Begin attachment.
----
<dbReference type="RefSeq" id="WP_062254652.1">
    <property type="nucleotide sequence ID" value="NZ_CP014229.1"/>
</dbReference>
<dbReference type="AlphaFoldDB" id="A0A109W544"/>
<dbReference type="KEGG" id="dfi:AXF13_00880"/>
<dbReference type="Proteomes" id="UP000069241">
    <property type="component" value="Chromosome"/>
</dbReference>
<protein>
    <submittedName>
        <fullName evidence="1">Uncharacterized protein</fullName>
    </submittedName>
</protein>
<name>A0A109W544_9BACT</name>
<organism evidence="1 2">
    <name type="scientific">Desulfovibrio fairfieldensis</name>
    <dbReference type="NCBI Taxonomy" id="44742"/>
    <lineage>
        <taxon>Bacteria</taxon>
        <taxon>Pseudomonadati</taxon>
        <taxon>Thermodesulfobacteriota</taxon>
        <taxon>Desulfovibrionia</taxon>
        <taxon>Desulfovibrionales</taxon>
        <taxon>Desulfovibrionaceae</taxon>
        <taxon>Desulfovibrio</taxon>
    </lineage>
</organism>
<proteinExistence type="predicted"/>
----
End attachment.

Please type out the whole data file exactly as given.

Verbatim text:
<dbReference type="RefSeq" id="WP_062254652.1">
    <property type="nucleotide sequence ID" value="NZ_CP014229.1"/>
</dbReference>
<dbReference type="AlphaFoldDB" id="A0A109W544"/>
<dbReference type="KEGG" id="dfi:AXF13_00880"/>
<dbReference type="Proteomes" id="UP000069241">
    <property type="component" value="Chromosome"/>
</dbReference>
<protein>
    <submittedName>
        <fullName evidence="1">Uncharacterized protein</fullName>
    </submittedName>
</protein>
<name>A0A109W544_9BACT</name>
<organism evidence="1 2">
    <name type="scientific">Desulfovibrio fairfieldensis</name>
    <dbReference type="NCBI Taxonomy" id="44742"/>
    <lineage>
        <taxon>Bacteria</taxon>
        <taxon>Pseudomonadati</taxon>
        <taxon>Thermodesulfobacteriota</taxon>
        <taxon>Desulfovibrionia</taxon>
        <taxon>Desulfovibrionales</taxon>
        <taxon>Desulfovibrionaceae</taxon>
        <taxon>Desulfovibrio</taxon>
    </lineage>
</organism>
<proteinExistence type="predicted"/>